|Single Coverage||Family Coverage||Single Coverage||Family Coverage|
The overall number of employees, and dependents (family members), who will be participating in your health insurance plan impacts the cost of the health plan. For example, if you have a larger group, the price will tend to be lower. In 2021, workers at larger firms tend to pay 24 percent of the cost of their family plan compared to workers at smaller firms paying 37 percent of the premiums for their family coverage.
Health plans at larger firms tend to be lower-cost on the employee because the overall health risk is distributed between healthy and unhealthy people. Because of this larger pool of individuals on one plan, the health risk of the healthy individuals can help balance the costs of those who tend to utilize the insurance plan more and therefore have more claims.
Employer Health Insurance Frequently Asked Questions (FAQs)
When considering health insurance options for your business, consider the following answered questions.
Are employers required to provide health insurance?
Small employers of less than 50 employees are not required to offer health insurance. Still, large employers with more than 50 or more full-time employees must provide minimum essential coverage to at least 95 percent of the workforce and their dependents. Otherwise, the employer will face a tax penalty. For 2021, the penalty is $338.33 a month or $4,060 annually for each employee who declines an offer of coverage and obtains a Premium Tax Credit (PTC) while purchasing health insurance on a state or federal exchange.
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Where can an employer shop for employer-sponsored health insurance coverage?
While the cost of health insurance varies by plan type, those are not the only options for offering health benefits for your workers. As a small business, other options exist. Consider these top 5 best health insurance options for small business owners:
- Small group health insurance: These are private, ACA-compliant plans chosen by the small business owner, who decides how much of the premium the business will pay.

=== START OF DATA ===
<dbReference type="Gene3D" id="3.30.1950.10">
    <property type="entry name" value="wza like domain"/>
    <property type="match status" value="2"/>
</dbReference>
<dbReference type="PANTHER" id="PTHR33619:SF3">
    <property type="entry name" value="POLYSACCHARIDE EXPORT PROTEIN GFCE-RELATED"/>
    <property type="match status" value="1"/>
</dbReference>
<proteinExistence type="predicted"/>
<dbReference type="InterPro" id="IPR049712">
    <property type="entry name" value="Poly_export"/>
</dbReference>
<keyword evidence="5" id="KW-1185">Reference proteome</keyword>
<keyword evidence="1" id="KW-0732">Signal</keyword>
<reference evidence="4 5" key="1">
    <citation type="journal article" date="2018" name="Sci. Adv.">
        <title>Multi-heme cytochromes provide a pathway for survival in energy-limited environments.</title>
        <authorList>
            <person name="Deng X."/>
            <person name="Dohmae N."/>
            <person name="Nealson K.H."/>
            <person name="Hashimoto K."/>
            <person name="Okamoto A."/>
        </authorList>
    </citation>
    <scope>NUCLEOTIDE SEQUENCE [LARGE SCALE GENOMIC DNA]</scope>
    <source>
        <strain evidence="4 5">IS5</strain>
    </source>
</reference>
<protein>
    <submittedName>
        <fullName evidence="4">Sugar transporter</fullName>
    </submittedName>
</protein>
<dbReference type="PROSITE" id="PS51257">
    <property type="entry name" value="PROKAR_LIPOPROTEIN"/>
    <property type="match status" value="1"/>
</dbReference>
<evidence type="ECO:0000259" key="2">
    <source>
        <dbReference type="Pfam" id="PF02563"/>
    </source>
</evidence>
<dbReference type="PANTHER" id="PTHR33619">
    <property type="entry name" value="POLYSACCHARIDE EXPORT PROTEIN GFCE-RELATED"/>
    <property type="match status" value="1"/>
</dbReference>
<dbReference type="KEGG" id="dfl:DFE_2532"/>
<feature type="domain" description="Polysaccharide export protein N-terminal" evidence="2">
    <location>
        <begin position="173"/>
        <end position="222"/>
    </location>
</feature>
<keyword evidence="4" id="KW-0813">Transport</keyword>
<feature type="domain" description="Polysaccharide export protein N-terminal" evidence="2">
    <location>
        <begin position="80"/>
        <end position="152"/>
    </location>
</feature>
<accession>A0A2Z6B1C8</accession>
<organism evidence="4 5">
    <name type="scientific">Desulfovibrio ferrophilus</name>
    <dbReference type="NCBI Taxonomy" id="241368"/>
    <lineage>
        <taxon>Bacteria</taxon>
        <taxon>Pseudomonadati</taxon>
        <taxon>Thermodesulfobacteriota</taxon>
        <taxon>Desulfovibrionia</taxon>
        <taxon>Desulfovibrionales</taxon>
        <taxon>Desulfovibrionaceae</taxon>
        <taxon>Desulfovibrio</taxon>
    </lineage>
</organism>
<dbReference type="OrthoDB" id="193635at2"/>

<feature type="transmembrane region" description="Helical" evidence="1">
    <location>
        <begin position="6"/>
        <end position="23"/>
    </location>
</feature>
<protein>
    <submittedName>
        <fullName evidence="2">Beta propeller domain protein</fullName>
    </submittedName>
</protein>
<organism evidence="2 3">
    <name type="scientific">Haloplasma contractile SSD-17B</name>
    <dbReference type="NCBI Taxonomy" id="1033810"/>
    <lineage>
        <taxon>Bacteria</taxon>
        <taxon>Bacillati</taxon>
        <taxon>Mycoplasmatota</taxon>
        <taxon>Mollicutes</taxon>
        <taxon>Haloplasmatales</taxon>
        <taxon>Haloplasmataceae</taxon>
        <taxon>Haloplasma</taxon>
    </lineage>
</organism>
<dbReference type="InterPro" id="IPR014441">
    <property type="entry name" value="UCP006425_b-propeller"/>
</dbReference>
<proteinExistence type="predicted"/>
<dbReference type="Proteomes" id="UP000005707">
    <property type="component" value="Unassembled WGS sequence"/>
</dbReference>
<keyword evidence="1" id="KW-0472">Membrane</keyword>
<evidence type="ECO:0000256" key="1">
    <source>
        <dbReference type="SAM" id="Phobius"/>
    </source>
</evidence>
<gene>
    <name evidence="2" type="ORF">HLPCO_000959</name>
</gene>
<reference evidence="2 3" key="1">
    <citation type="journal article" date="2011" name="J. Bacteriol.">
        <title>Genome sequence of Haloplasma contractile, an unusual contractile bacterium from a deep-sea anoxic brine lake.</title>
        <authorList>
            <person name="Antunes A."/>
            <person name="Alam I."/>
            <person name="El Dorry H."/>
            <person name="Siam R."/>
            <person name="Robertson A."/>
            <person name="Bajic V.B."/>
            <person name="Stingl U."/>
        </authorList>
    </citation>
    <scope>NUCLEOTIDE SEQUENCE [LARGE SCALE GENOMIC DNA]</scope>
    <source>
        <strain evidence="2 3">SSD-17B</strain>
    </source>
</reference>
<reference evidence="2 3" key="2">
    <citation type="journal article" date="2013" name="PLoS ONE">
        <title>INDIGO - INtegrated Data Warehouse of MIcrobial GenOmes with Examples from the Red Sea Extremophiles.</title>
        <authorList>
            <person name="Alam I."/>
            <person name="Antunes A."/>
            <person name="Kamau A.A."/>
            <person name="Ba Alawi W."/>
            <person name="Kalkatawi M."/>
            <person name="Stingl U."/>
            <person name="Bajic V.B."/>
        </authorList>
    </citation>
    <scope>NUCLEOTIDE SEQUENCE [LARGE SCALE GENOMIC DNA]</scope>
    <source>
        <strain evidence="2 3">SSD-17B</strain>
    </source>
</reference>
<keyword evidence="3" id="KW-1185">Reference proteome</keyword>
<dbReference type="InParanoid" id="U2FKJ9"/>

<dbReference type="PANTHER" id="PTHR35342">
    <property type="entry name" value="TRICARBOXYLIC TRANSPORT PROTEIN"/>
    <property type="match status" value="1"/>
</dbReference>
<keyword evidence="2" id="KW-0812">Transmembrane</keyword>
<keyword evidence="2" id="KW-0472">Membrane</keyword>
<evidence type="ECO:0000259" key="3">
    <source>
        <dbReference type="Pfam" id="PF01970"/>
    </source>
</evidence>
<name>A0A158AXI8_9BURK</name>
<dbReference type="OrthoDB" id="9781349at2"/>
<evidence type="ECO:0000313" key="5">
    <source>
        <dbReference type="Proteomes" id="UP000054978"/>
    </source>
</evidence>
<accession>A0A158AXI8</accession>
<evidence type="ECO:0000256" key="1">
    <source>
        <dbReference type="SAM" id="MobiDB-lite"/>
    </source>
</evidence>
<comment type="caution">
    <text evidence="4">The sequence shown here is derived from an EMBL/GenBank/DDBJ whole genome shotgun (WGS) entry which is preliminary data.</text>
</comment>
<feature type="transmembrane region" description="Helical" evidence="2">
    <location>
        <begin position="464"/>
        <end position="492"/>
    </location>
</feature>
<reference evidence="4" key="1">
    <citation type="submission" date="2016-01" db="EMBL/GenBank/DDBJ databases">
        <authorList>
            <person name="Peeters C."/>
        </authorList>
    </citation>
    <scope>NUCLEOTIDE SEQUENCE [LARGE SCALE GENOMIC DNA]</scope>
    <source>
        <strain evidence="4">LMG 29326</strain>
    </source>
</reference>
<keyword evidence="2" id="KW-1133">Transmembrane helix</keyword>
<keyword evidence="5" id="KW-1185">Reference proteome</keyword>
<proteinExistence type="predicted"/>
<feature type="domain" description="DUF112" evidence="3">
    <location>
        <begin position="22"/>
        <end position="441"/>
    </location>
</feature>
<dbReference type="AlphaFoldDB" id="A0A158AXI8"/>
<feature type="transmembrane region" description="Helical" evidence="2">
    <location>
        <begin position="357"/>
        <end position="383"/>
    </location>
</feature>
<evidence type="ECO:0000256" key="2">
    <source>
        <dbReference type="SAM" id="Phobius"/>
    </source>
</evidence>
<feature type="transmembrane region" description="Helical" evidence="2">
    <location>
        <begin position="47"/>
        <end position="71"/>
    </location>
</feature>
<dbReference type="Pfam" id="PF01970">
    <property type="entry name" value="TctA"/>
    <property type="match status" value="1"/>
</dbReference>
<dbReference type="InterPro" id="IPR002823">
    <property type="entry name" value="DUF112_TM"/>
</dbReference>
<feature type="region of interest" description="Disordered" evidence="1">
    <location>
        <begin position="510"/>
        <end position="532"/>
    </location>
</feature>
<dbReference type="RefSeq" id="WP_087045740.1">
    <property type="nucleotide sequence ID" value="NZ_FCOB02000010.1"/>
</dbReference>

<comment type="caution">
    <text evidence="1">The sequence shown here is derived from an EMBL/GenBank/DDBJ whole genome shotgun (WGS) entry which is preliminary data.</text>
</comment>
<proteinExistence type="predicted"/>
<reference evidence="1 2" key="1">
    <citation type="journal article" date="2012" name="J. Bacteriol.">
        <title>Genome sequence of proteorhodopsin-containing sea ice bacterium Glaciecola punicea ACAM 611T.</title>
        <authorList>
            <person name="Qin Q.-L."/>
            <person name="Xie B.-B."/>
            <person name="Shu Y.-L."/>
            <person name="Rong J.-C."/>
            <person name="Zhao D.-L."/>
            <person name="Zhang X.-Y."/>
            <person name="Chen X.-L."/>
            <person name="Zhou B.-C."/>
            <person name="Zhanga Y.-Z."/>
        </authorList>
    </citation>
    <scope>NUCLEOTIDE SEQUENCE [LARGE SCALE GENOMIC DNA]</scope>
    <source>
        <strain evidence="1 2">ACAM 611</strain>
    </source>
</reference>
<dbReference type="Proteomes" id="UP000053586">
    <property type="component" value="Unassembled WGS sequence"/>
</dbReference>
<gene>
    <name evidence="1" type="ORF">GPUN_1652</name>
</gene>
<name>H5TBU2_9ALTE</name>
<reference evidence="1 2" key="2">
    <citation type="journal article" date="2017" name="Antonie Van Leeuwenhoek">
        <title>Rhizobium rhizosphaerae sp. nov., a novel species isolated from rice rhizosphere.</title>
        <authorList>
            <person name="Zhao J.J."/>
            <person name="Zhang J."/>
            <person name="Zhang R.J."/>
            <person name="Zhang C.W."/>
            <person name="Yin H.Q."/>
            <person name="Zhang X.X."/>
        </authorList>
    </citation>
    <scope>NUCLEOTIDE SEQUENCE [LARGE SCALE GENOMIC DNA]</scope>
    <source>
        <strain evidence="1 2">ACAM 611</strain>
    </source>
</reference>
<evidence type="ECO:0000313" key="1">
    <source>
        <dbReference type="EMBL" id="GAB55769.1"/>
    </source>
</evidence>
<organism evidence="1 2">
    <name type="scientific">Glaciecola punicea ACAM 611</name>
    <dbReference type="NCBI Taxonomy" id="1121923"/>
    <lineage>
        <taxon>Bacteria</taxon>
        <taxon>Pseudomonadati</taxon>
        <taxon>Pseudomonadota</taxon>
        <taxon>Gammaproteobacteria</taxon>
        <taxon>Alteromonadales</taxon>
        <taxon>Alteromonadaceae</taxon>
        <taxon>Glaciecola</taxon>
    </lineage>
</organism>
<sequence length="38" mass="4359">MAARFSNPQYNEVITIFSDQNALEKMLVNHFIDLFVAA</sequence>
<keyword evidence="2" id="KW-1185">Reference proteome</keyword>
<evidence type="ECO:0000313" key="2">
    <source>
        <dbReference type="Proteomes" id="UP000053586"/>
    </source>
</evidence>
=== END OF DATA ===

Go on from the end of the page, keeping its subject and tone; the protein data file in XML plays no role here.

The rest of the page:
- Qualified Small Employer Health Reimbursement Account (QSEHRA): Allows the employee to choose their health insurance coverage and get a portion of the premium reimbursed.
- Individual Coverage Health Reimbursement Accounts (ICHRA): Provides maximum flexibility to the employer and allows the employee to get reimbursed for a certain amount of their premium.
- Small Business Health Options Program (SHOP): For businesses with 1 to 100 full-time employees in New York State.
- Health Insurance Alternatives: Employers pay a small monthly fee per employee. The most affordable, convenient, and simple health coverage option for small business owners.
What is the difference between a premium and a deductible?
A deductible is the amount of money you are required to pay out-of-pocket before your insurance begins to pick up the cost of your health services. Deductibles can range anywhere from $0 to over $8,000 for an individual. A premium is a monthly fee you must pay to maintain your coverage throughout the year. You need to pay your monthly premium both before and after meeting your deductible.
If an employer does not offer health insurance, where can an employee get coverage?
You can get health insurance through the Marketplace for just themselves or your family. Employer-sponsored health insurance is not the only source of health insurance. Depending on income, you may also qualify for federal programs such as Medicaid or additional savings such as cost-sharing reductions or premium tax credits. Alternatives to health insurance also exist, such as Mira for low-cost access to urgent care, primary care, and behavioral health services.
Health insurance premiums for employer-sponsored health insurance continue to rise over the years, increasing 4 percent from 2020, offering health insurance coverage for just one family averages $22,221. While small businesses with less than 50 full-time employees are not required to provide health insurance, providing health benefits to full-time, part-time, and contracted benefits can positively impact your business. Affordable alternatives exist to provide coverage for all types of employees at a low cost.
Mira offers a novel health coverage alternative to ensure even the smallest of businesses can still enable employees to manage their health. With Mira, employers can provide access to preventative, primary, and behavioral health care at a low cost to both the employer and employee. The employer pays the low monthly payment while the employee takes care of their copayment. Mira is available for full-time, part-time, and contracted workers! Sign up today!
Ashley Brooks works in Healthcare Consulting and graduates with her MPH in September of 2022 from George Washington University, but graduated with her B.S. in Health Science from James Madison University in 2019. Ashley has been with Mira since June of 2021 and shares the passion for creating affordable healthcare coverage for all!